Plastic bags

Uphold ban on plastic bags and disposable food containers?

  • Yes
  • No

0 voters

What’s all the fuss?

We’ve been bag-less in Taichung for months now and not a word about it. It’s been very successful.
In the past, dozens of industries have disappeared without any mourning when thier products have been observed to poison users or pollute the environment, so why should the bag-makers be bailed out? Where were they when money had to be spent to clear up the mess they were responsible for? Evading taxes and counting thier profits most likely.

Domestic use of disposable plastic bags has to be a tiny percentage of total plastics production and profits, but they carry on like it’s the end of the entire plastics industry.

(rant)Give these people jobs picking up the plastic bags that smother island and I’ll gladly fund it with my tax dollar, but a 5-year grace period? Screw that. Hope the govt. sticks to its gun on this one.(/rant)

I’ve gotta agree with ya. The wife and I ride bicycles and use canvas shopping bags and when we go into the lane for take-out, we always take our own re-usable containers to bring dinner back home.

Can’t say we’ve been terribly inconvenienced.

These dumbasses (plastic manufacturers) have been marching on the EPA, mourning the loss of their business. ANd I’ll bet most of the poulace is not too happy either.


One day, when we’re up to our eyeballs in styrofoam, then maybe something lasting will be done about the plastic fetish here. Until then, my mother-in-law will still do her shopping at the local market, and return with each item in a seperate pink plastic carrier bag, and so will the other 20 million scooter-shoppers on this once-beautiful isle.

who the hell said no?

if your argument has anything to do with the economy, then you’re shortsighted. as even though they estimate 50,000 will lose their jobs if plastic factories were to close, this economy can absorb them. there are other opportunities, many, many opportunities

the long-term benefits far out-weigh the “convenience” plastic carrier bags offer

They want to eliminate plastic bags for environmental reasons. Yet, back home all the grocery stores switched from paper bags to plastic in order to save the trees. And, while I couldn’t figure which caused more harm, I always re-used the paper bags but often didn’t re-use plastic, so I continued to request paper despite being politically incorrect in that environment.

In Taiwan it is obvious they hand out way too many plastic bags, but to be honest, if one doesn’t bring one’s own container, I don’t know which does greater harm to the environment, paper or plastic. Couldn’t they start by training those idiot clerks not to stick each individual item in its own separate bag?

And it’s the ‘handing out’ that’s the problem. In the scheme we have in Taichung, shoppers who don’t have their own bag can buy a think plastic bag for NT$2. Very, very few will and instead prepare thier own. This is one time the famous Chinese thriftiness benefits them. Bring your own, or be penalized for your laziness. If you buy one, it’s thick enough to use many time over. When they are free, everyone takes more than they need and then throws them away.

Where is this place, ‘away’? I’m very curious, perhaps people think it exists in another dimension or something?

50,000 jobs lost? Ha-bloody-ha. What a load of crap.

Starting with an immediate ban on Betel Nut juice spitting would be much more productive. Heck, why not just put a ban on some of the guys that chew the stuff.:imp: :smiling_imp:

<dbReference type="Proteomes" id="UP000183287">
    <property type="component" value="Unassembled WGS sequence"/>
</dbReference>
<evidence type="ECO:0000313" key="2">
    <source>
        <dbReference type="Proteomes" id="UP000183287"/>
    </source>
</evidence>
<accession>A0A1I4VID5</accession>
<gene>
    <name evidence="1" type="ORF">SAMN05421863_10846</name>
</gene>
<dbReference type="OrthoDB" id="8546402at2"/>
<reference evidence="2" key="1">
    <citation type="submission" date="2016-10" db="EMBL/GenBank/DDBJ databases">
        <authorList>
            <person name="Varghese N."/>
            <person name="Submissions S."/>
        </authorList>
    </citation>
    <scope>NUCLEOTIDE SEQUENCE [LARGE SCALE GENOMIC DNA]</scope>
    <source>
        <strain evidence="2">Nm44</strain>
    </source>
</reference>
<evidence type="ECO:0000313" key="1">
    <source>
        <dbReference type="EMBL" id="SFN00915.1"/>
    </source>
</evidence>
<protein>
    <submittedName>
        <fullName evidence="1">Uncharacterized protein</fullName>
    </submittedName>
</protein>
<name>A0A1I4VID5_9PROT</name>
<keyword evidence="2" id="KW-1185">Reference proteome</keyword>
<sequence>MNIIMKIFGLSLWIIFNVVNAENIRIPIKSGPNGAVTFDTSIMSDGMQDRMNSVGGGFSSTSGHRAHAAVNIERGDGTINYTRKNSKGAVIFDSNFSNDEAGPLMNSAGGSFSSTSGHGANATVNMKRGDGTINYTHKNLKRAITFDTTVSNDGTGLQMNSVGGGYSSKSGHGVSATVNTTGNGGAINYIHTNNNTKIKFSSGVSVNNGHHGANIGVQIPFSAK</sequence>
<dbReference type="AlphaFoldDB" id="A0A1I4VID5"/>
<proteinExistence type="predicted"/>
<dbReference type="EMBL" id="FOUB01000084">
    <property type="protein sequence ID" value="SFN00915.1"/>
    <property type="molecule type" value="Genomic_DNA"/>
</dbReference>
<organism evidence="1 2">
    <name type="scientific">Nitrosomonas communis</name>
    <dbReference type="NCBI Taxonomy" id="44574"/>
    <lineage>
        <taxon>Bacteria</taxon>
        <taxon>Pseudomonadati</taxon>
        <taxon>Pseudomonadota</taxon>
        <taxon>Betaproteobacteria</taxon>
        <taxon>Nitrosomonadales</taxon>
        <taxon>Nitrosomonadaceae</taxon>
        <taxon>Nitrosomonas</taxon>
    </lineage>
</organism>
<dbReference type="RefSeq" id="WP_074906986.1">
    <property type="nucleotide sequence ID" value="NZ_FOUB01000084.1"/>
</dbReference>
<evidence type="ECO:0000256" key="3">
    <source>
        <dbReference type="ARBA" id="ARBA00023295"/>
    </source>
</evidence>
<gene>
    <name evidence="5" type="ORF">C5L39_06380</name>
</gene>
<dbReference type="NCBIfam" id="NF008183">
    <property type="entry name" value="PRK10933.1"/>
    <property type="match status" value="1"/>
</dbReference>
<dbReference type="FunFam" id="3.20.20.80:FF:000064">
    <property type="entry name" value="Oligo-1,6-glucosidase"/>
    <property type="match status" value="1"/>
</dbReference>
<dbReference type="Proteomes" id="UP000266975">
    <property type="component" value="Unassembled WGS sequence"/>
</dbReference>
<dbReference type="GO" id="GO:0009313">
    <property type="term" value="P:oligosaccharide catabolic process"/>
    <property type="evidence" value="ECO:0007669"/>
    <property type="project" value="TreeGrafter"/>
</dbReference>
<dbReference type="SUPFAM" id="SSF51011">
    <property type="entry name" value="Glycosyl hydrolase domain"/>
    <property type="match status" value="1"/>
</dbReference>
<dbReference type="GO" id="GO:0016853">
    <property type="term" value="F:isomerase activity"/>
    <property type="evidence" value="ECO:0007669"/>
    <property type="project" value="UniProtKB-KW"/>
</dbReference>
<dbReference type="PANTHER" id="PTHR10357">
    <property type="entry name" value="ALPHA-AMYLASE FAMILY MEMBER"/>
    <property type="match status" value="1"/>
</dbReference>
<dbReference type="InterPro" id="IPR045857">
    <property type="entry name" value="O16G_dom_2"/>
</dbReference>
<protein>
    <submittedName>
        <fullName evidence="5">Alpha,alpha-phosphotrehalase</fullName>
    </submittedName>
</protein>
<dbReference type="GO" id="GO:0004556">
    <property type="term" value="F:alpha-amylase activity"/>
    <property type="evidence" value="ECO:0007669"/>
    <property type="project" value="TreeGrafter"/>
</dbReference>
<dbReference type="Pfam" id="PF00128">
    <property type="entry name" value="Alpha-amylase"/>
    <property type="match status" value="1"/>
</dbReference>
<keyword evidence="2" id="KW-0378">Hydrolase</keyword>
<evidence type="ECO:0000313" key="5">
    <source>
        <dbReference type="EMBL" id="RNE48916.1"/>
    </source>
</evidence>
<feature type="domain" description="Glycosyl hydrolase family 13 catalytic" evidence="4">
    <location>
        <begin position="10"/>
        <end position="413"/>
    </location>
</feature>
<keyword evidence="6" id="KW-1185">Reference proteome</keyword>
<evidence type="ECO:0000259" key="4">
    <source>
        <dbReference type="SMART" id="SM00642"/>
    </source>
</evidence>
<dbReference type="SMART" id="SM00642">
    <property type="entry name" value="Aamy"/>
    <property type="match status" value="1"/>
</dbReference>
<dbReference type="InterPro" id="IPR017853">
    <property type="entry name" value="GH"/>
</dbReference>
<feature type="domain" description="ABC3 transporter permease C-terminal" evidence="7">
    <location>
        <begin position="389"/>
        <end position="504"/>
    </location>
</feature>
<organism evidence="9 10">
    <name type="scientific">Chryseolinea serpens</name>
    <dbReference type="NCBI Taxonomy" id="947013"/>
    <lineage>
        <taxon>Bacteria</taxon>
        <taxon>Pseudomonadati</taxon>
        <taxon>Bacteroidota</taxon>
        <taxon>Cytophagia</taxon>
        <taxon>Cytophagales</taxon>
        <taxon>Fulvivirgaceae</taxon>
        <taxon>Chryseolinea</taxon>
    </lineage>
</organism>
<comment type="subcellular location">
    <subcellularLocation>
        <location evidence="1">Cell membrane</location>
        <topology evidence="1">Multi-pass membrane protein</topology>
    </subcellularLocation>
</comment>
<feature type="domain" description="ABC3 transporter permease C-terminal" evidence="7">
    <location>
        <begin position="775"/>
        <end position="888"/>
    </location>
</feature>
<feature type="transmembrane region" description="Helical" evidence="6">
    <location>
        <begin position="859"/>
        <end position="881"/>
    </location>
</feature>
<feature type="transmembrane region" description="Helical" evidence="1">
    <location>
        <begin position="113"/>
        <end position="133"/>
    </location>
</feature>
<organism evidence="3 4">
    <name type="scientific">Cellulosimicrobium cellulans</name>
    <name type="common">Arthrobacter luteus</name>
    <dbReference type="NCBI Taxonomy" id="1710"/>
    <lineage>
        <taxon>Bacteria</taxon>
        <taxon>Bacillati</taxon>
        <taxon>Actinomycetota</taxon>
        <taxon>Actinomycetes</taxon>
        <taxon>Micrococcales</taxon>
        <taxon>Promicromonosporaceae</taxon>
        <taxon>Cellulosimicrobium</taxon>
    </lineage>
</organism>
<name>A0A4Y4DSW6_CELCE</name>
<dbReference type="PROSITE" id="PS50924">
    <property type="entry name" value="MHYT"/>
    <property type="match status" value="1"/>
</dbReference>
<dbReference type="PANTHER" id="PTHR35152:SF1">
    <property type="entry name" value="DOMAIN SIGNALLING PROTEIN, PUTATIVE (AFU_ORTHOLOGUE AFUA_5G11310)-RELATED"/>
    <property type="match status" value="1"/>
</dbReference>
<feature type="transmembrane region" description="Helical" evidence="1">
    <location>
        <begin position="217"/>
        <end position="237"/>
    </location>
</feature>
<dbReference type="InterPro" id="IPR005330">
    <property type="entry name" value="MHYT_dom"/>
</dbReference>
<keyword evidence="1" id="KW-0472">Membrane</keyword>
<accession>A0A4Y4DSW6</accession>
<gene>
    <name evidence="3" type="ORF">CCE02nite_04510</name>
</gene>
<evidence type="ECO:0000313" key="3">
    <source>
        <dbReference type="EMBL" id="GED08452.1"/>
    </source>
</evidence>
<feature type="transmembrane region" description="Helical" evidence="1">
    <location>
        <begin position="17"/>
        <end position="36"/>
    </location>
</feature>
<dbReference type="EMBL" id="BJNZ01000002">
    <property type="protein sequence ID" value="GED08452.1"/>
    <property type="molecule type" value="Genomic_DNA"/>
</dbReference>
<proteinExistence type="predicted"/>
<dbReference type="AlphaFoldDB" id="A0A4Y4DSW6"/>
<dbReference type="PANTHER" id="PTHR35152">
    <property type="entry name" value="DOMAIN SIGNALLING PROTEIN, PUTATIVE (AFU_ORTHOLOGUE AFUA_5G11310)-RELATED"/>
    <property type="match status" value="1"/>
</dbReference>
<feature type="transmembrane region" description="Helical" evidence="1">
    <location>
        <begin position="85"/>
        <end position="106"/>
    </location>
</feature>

I’m totally in favour of the EPA’s policy. If anything, it doesn’t go far enough. An indirect tax of NT$10 should be levied on every plastic bag issued, and the money so collected be used to pay unemployed people to roam about Taiwan’s beauty spots collecting the discarded plastic bags and other rubbish for proper disposal.

I felt quite sorry for Hau Lung-bin when I saw him on the news last night responding to the criticism and demands for his resignation from that sorry bunch of plastics-industry demonstrators and the pathetic rabble of legislators who had attached themselves to its cause (including that loser who has just returned to the political fray after running away with his mentally-deranged “gift from heaven”). Poor Hau, who on the whole has been doing a pretty good job at the EPA (except for his mistaken pro-incinerator stance), was understandably nervous that a panicky Ayatollah U-turn might cave in to the mob again and hand them another head on a plate. For Taiwan’s sake, I hope that won’t happen and the government will stick to its guns for a change.

That word “immediate” might be misleading to some. This is a multi-phase plan whose details have been known for many months.

“Marchers demand right to work” is the headline of the Taipei Times article. Baituo! “Their right to work had obviously been breached.” :unamused:

Perhaps retraining workers for a wider range of jobs than in the recycling industry would be a good idea. But the government can’t cave on the timetable and expect to be taken seriously about anything ever again (though for many that point was passed a long time ago).

Noted and duly amended. Thanks.

cranky laowai, I couldn’t agree with you more, though in Taipei it is already happening. For example RT-Mart has basically said on January 1, they will not give out bags, and I believe them as they are already stingy with them.

I am hoping though that some of the bigger hyper marts like RT-Mart and Geant will let us take boxes like Cost-Co does. I am all in favor of a plastic bag ban, but I hope they can give us an alternative. I can see myself buying a basket load of stuff and then realizing I forgot to bring a bag… Doesn’t really hurt me, but they’d have to put back all the stuff I took! :laughing: Maybe they can give us (sell us) a canvas shopping bag to use at there store…